Australian historians believe that Dutch explorer Willem Janszoon was
the first European to have reached Australia in 1606, closely followed
by fellow Dutch seafarer Dirk Hartog.
Legend surrounds what may be
an early shipwreck in Armstrong Bay in southwest Victoria. Known as the
"Mahogany Ship", speculation identifies it as a Portuguese caravel.
Attempts to relocate the wreck have since failed.
But no such mystery surrounds the location of the wreck in New Zealand.
University of Auckland's Dr Jonathan Palmer, who used tree-ring
techniques to date the ship's timbers, is calling for a full excavation
of the wreck now buried under some 10 meters of sand.
told TVNZ his first reaction at seeing the dating results was "Good God,
this could be really important It really needs excavation. It needs to
be an eminent archaeologist".
The ship was discovered in 1982 by a
local mussel fisherman. The wood he salvaged was later identified as
the tropical hardwood Lagerstroemia.
It has only recently been further analysed.
traditions of earlier shipwrecks as further evidence such a dig would be
Cook recited an account by local Maori of "earlier
encounters with Europeans, with the ships having been wrecked and the
survivors killed and eaten".
The exact position of the wreck has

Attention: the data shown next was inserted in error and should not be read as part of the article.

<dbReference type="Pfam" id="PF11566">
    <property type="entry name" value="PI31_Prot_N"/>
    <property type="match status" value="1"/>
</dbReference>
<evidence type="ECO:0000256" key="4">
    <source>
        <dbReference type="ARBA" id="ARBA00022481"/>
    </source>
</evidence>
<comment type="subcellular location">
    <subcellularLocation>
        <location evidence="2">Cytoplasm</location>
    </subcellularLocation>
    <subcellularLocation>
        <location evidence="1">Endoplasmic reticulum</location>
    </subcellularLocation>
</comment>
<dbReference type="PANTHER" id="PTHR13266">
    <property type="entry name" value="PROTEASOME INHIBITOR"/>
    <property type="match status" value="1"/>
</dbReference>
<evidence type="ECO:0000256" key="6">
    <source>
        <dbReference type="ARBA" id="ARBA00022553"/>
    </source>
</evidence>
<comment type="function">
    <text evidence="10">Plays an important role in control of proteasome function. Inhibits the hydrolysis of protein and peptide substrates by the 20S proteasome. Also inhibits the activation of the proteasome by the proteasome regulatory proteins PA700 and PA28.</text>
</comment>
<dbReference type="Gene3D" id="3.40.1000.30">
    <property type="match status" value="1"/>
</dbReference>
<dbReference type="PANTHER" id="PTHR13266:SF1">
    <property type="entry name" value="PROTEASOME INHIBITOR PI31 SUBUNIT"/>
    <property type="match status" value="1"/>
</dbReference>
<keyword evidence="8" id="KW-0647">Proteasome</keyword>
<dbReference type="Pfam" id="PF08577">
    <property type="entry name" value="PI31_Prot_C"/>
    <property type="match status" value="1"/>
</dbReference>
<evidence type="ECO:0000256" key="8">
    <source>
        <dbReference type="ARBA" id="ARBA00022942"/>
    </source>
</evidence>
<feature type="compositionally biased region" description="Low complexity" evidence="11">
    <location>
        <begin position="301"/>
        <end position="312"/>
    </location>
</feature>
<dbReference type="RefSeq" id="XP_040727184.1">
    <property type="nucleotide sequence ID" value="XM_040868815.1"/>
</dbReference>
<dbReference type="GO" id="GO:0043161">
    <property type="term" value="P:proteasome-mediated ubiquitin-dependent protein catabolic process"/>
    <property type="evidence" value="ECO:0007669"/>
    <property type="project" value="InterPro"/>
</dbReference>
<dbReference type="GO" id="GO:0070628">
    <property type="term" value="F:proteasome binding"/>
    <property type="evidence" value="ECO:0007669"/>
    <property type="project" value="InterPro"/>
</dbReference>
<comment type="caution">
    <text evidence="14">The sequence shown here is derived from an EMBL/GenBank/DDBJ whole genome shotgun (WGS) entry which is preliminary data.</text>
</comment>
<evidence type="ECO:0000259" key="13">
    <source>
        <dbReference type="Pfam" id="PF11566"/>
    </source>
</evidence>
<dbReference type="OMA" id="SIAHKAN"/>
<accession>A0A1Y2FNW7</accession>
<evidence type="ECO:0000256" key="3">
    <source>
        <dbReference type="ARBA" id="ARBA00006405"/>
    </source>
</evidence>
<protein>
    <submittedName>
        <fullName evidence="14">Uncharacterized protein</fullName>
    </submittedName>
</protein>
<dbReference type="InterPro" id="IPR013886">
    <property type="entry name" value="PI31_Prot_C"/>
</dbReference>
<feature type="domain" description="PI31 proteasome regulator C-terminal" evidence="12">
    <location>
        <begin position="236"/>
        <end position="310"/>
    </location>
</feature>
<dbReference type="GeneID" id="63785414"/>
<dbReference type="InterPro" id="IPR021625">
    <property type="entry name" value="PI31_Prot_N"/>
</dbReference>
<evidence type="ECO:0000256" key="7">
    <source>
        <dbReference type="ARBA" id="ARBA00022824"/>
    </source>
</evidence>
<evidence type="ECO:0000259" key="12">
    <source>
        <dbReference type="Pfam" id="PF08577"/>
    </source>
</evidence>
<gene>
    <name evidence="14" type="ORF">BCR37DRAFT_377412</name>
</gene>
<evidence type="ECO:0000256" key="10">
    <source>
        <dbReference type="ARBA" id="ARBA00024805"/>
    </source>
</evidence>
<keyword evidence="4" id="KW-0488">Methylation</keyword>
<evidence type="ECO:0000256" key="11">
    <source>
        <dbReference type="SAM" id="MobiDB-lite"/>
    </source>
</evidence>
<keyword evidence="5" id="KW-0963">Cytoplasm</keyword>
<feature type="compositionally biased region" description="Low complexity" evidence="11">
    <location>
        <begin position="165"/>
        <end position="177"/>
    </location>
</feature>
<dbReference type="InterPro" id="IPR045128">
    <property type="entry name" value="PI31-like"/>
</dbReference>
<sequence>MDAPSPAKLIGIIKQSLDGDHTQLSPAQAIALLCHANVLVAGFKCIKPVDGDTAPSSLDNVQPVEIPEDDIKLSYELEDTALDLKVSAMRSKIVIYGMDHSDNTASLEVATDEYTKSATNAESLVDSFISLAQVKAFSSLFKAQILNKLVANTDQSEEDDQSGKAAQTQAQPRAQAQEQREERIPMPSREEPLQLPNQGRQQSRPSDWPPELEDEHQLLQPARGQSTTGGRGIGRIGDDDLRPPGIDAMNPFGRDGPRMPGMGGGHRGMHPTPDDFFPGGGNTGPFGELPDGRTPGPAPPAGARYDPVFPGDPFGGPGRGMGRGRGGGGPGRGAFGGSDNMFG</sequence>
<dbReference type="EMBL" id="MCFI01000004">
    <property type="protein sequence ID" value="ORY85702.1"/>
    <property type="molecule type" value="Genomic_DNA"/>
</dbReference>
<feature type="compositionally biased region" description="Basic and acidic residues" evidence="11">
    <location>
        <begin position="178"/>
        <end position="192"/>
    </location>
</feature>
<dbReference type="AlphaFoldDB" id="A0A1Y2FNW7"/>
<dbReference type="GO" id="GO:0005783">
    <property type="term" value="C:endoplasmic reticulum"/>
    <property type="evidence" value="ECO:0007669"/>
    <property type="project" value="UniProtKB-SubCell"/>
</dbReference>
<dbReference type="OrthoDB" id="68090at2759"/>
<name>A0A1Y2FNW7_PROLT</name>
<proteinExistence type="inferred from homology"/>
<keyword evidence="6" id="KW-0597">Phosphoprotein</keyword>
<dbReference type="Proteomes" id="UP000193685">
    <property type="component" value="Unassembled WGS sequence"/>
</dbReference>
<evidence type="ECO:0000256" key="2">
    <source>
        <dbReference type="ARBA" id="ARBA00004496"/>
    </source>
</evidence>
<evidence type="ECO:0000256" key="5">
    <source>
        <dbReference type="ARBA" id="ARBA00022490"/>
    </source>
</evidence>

been pinpointed through use of a magnetometer survey. While buried in
sand, the sand bank itself is no longer under water.
bronze swivel cannon found at Dundee Beach southwest of Darwin in 2010
was recently determined to have sat on the seabed for some 250 years.
Teen Christopher Doukas found the light artillery piece buried in the sand during an unusually low tide in 2010.
artefacts ever found in Northern Australia," geomorphologist Dr Tim
Stone of archaeological group Past Masters told AAP.
vessel could have been blown off course and on to Australian shores, he
said, and the gun find could represent one such incident.
analysis tests are being undertaken in Australia and North America to
try to determine the source of the bronze used to cast the gun.
The cannon isn't the only indication of such an event.
1000-year old coins from the ancient African kingdom of Kilwa were
recently identified after being found in the Northern Territory in 1944.